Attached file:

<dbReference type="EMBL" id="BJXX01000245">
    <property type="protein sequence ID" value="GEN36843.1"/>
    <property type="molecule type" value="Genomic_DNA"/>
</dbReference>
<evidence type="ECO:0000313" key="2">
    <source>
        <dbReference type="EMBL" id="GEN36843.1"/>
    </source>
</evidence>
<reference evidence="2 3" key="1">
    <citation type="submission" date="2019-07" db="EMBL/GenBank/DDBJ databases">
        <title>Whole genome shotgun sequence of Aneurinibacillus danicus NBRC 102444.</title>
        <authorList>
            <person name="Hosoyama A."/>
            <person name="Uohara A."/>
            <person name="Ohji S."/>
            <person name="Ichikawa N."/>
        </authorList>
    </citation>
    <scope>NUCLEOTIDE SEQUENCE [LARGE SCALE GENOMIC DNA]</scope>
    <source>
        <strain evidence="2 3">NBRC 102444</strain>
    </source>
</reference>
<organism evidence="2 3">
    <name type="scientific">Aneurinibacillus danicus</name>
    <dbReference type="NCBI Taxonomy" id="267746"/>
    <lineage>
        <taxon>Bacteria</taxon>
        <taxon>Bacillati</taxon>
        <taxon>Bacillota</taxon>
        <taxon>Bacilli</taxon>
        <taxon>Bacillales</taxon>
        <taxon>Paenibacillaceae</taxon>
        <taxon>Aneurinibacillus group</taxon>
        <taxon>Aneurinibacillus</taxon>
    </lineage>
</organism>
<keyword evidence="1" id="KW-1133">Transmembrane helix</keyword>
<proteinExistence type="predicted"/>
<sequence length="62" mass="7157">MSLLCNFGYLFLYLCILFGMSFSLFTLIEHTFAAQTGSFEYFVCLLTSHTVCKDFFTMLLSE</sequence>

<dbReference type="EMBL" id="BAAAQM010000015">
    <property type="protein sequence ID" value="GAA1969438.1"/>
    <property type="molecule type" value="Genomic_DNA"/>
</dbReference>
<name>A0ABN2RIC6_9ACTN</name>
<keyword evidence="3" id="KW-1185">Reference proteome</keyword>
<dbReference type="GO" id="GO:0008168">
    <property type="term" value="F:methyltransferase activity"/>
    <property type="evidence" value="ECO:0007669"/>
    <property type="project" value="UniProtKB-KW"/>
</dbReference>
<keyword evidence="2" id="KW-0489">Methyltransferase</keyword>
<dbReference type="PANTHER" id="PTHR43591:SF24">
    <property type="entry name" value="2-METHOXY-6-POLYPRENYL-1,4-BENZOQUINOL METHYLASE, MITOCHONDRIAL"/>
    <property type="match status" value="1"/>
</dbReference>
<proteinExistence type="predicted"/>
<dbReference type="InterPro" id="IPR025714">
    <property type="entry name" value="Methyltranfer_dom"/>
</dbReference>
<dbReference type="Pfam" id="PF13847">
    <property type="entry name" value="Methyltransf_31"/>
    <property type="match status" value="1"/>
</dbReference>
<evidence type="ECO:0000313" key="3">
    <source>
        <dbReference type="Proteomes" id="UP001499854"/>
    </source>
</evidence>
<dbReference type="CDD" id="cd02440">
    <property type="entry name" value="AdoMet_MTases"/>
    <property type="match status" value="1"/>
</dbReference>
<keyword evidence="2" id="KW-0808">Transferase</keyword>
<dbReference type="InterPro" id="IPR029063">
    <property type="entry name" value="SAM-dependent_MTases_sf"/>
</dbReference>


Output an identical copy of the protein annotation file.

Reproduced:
<dbReference type="EMBL" id="BJXX01000245">
    <property type="protein sequence ID" value="GEN36843.1"/>
    <property type="molecule type" value="Genomic_DNA"/>
</dbReference>
<evidence type="ECO:0000313" key="2">
    <source>
        <dbReference type="EMBL" id="GEN36843.1"/>
    </source>
</evidence>
<reference evidence="2 3" key="1">
    <citation type="submission" date="2019-07" db="EMBL/GenBank/DDBJ databases">
        <title>Whole genome shotgun sequence of Aneurinibacillus danicus NBRC 102444.</title>
        <authorList>
            <person name="Hosoyama A."/>
            <person name="Uohara A."/>
            <person name="Ohji S."/>
            <person name="Ichikawa N."/>
        </authorList>
    </citation>
    <scope>NUCLEOTIDE SEQUENCE [LARGE SCALE GENOMIC DNA]</scope>
    <source>
        <strain evidence="2 3">NBRC 102444</strain>
    </source>
</reference>
<organism evidence="2 3">
    <name type="scientific">Aneurinibacillus danicus</name>
    <dbReference type="NCBI Taxonomy" id="267746"/>
    <lineage>
        <taxon>Bacteria</taxon>
        <taxon>Bacillati</taxon>
        <taxon>Bacillota</taxon>
        <taxon>Bacilli</taxon>
        <taxon>Bacillales</taxon>
        <taxon>Paenibacillaceae</taxon>
        <taxon>Aneurinibacillus group</taxon>
        <taxon>Aneurinibacillus</taxon>
    </lineage>
</organism>
<keyword evidence="1" id="KW-1133">Transmembrane helix</keyword>
<proteinExistence type="predicted"/>
<sequence length="62" mass="7157">MSLLCNFGYLFLYLCILFGMSFSLFTLIEHTFAAQTGSFEYFVCLLTSHTVCKDFFTMLLSE</sequence>

<dbReference type="EMBL" id="BAAAQM010000015">
    <property type="protein sequence ID" value="GAA1969438.1"/>
    <property type="molecule type" value="Genomic_DNA"/>
</dbReference>
<name>A0ABN2RIC6_9ACTN</name>
<keyword evidence="3" id="KW-1185">Reference proteome</keyword>
<dbReference type="GO" id="GO:0008168">
    <property type="term" value="F:methyltransferase activity"/>
    <property type="evidence" value="ECO:0007669"/>
    <property type="project" value="UniProtKB-KW"/>
</dbReference>
<keyword evidence="2" id="KW-0489">Methyltransferase</keyword>
<dbReference type="PANTHER" id="PTHR43591:SF24">
    <property type="entry name" value="2-METHOXY-6-POLYPRENYL-1,4-BENZOQUINOL METHYLASE, MITOCHONDRIAL"/>
    <property type="match status" value="1"/>
</dbReference>
<proteinExistence type="predicted"/>
<dbReference type="InterPro" id="IPR025714">
    <property type="entry name" value="Methyltranfer_dom"/>
</dbReference>
<dbReference type="Pfam" id="PF13847">
    <property type="entry name" value="Methyltransf_31"/>
    <property type="match status" value="1"/>
</dbReference>
<evidence type="ECO:0000313" key="3">
    <source>
        <dbReference type="Proteomes" id="UP001499854"/>
    </source>
</evidence>
<dbReference type="CDD" id="cd02440">
    <property type="entry name" value="AdoMet_MTases"/>
    <property type="match status" value="1"/>
</dbReference>
<keyword evidence="2" id="KW-0808">Transferase</keyword>
<dbReference type="InterPro" id="IPR029063">
    <property type="entry name" value="SAM-dependent_MTases_sf"/>
</dbReference>